Indeed, the Ahl-i-Hadith movement of India and Wahhabism showed "strong similarities" in the 1860s. While they developed separately first, drawing their inspiration from Ibn Taymiyya (1263-1328), the medieval jurist, "the two groups discovered how close their thinking was when their paths crossed during the pilgrimage to Mecca".

The princely state of Bhopal played a key role in this intellectual convergence. Indeed, as the British conquest sealed the fate of the Mughal Empire, some of its successor states related assiduously to the Arabian Peninsula as the "new" epicentre of Islam. The state of Bhopal - the second largest Muslim-ruled state after Hyderabad - was a case in point. During her pilgrimage to Mecca in 1863, Sikander Begum had met a Yemenite scholar, zain al-Abidin and invited him to become the qadi al-qudat (chief judge) of her state. This man and his brother, Husain bin Muhsin al-Hudaidi, who was appointed by the Begum as a teacher of the local dar ul-hadith (house of the teaching of the prophetic traditions), propagated, in India, the teaching of the Yemenite scholar and qadi, Muhammad bin Ali ash-Shaukani (died 1834) who had become famous because of his rejection of the taqlid (the strict adherence to one school of law). He insisted, on the contrary, on the necessity to base any legal opinion on the Quran and the Sunna.

In Bhopal, the two Yemeni brothers also publicised the teachings of Ibn Taimiyyah who had already influenced Shah WaliuIlah, who, interestingly, had apparently "studied under the same Medinese hadith scholar Muhammad Haya al-Sindi (died 1750)" as Abd al-Wahhabin in Mecca.

In Bhopal, a key role was played by Siddiq Hasan Khan (1832-90), whose father had taken part in Sayyid Ahmad Barelwi’s jihad and who had migrated from Rae Bareli to Bhopal, where he had been asked to write the history of the state. He was exposed to the teaching of the two Yemeni brothers, but influenced them in return. In 1869, he went to Mecca for his first pilgrimage. Upon his return to Bhopal, he followed a kind of middle way. On the one hand he critiqued "the idea that the Wahhabis had stamped Islamic universalism with territorial localism" and on the other he attacked "those who believe[d] in pir and fakir worship".

Siddiq started a conversation with the Wahhabis which intensified in the course of time, as evident from the correspondence between the Wahhabi shaykh Hamad Ibn Atiq and Siddiq Hasan Khan, who, then, played a major role in the making of the Ahl-i-Hadith. While the founder of the Ahl-i-Hadith movement, in 1864, Nazir Husayn (1805-1902), was based in Delhi, his main patron was indeed Siddiq Hasan Khan, who after becoming the first secretary of the Diwan (prime minister) at the court of Bhopal, married the Begum in 1871.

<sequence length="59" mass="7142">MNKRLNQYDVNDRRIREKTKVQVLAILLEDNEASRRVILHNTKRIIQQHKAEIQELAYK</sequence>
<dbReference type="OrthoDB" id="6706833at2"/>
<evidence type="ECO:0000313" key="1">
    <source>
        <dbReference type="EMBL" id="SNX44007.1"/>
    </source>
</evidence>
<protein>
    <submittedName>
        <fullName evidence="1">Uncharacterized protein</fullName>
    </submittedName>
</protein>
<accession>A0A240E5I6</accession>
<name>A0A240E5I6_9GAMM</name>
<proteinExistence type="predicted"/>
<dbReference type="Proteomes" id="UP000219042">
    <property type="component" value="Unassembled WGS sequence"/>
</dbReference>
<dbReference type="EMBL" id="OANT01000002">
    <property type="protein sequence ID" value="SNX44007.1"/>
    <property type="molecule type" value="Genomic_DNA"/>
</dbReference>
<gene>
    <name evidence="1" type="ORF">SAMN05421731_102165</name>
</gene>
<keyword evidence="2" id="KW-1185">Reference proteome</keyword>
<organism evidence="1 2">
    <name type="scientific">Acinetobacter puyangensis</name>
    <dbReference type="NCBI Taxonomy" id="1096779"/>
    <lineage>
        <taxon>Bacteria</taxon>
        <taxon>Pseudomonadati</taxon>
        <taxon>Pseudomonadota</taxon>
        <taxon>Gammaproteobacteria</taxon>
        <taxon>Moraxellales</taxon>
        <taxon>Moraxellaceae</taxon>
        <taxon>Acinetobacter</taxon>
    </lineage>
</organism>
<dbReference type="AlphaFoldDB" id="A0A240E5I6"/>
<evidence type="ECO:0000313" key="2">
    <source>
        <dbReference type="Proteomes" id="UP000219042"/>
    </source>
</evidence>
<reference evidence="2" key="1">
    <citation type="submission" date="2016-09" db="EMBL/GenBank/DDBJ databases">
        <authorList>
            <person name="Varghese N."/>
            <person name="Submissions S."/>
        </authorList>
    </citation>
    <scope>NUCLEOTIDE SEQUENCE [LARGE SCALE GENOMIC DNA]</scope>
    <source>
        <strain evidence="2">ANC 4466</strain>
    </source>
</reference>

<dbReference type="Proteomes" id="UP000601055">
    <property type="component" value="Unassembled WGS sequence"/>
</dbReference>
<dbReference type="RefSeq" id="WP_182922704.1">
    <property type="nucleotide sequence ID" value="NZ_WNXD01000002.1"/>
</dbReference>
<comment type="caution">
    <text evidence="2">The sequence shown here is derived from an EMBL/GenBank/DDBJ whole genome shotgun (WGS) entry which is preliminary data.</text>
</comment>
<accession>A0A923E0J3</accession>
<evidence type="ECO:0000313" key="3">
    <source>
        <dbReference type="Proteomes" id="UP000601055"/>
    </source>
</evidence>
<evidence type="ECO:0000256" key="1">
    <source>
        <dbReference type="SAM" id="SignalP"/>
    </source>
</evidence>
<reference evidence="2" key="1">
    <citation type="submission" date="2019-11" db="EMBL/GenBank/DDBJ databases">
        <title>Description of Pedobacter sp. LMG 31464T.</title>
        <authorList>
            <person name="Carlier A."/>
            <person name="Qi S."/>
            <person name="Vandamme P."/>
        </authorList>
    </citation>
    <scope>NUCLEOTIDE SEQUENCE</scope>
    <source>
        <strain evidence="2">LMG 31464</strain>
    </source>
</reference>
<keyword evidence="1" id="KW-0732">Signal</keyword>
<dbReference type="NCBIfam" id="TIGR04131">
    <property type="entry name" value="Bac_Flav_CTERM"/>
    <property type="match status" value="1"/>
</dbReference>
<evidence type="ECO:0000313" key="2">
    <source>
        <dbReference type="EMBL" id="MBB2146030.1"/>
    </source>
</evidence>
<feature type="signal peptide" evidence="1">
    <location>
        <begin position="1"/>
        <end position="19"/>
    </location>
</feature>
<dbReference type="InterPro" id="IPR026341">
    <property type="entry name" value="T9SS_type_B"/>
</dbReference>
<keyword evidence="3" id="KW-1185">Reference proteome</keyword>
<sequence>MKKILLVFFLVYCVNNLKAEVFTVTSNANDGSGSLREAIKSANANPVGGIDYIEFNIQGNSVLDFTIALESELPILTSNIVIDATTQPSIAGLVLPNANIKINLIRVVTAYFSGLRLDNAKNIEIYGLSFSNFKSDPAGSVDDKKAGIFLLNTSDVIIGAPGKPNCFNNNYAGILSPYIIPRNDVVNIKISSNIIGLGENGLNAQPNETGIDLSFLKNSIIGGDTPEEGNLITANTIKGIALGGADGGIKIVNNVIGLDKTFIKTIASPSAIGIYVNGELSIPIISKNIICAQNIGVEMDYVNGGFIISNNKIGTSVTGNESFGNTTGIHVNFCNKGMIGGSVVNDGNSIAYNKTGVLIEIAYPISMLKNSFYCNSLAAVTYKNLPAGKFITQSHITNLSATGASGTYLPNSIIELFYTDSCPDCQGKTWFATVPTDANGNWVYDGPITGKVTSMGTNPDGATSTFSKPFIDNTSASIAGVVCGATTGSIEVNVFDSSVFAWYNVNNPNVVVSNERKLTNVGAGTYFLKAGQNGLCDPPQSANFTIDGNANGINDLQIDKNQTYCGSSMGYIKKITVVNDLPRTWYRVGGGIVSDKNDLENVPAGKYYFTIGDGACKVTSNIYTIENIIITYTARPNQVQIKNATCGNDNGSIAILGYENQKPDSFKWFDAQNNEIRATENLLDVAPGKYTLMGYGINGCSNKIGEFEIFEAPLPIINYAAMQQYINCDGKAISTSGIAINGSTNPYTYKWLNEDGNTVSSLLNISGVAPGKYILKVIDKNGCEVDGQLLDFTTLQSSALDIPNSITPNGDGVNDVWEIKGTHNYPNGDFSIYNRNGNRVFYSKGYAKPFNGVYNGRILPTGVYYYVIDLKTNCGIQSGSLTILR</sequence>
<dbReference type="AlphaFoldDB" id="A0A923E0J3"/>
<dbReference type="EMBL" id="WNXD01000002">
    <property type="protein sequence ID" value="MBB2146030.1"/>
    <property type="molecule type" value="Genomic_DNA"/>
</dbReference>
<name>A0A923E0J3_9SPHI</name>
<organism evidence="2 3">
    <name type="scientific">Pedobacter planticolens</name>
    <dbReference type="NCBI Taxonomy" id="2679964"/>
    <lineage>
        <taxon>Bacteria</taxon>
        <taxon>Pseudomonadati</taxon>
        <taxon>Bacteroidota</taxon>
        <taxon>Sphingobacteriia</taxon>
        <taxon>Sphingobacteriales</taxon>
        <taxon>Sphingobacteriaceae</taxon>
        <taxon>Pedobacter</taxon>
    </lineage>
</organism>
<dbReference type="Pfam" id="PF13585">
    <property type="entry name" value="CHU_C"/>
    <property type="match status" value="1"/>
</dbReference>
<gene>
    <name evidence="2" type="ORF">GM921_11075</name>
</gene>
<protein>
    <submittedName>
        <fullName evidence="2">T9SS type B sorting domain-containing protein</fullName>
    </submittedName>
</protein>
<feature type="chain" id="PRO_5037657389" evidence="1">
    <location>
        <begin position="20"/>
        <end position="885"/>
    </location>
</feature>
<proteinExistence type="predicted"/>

In his letters to Siddiq Hasan Khan, Ibn Atiq not only complimented him for his exegesis of the Quran but complained that Najdi scholars did not have enough copies of classical works. Hasan Khan sent books to him and one year later, in 1881, the elder son of Ibn Atiq, Sad bin Atiq (1850-1930), travelled to India where he was to spend nine years, mostly in Bhopal. He was to be followed by many others, including one of his brothers.

In the early 1880s, Muhammad bin Ibrahim Alkusaiyar, visited him in Bhopal, bringing many books about Salafism. After coming back from India, Sad bin Atiq was appointed by Ibn Saud as a judge (qadi) in Riyadh and imam of the city’s grand mosque, an office that gave him great influence over the education of the young generation of Wahhabi "ulama".

Among his students was Abd al-Aziz bin Baz, who was to become the vice-president and then the head of Islamic University of Medina, an institution we will return to. This connection suggests that, if Wahhabis have influenced Indian Muslims, the Ahl-i-Hadith movement has also played some role in the development of Wahhabism in Saudi Arabia. Besides exchanging ideas and sending money, Hasan Khan established diplomatic ties between the state of Bhopal - ruled by his wife, the Begum Shah Jahan - and the Sharif of Mecca. This transnational networking was perceived by the British as a manifestation of pan-Islamism, all the more so as Hasan Khan also corresponded with Ottoman sultan Abdul Hamid II. Hasan Khan was deposed in 1885 for sedition, but also because of his "Wahhabism" - a label abhorred by the British due to the Saudi challenge to the domination of their Empire.

However, the Ahl-i-Hadith movement acquired "a corporate identity" in 1906, with the creation of the All India Jamiat-i-Ahl-i-Hadith.

To sum up: While the medieval era had seen the formation of an Indo-Islamic civilisation based on Sufism and the Mughal Indo-Persianate culture mentioned in the introduction of this volume, Indian Muslims, after losing their own variant of the Caliph, the Mughal emperor, turned to the cradles of Islam, including Mecca and Constantinople.

However, the proponents of "the spirit of 1857" tried to export their version of Islam in Arabia, in the framework of what Seema Alavi called "Muslim cosmopolitanism". These were years of intense debates between the Indo-Persianate tradition and "an aggressive Arabicist prescriptive Islam".

This encounter resulted, inter alia, in the emergence of the Ahl-i-Hadith school, that was partly indigenous and partly shaped by Wahhabi influence. The intellectual interactions described above offer a good illustration of the point that Stéphane Lacroix made in his book, even though he refers mostly there to non-South Asian influences: "although Saudi Arabia is often considered solely as a power that exports Islam, it also has to be seen as a recipient of influences emanating from most currents of 19th and 20th century Islamic revivalism".

(Reprinted with the publisher's permission) 

Also read: Understanding Israel as an Indian Muslim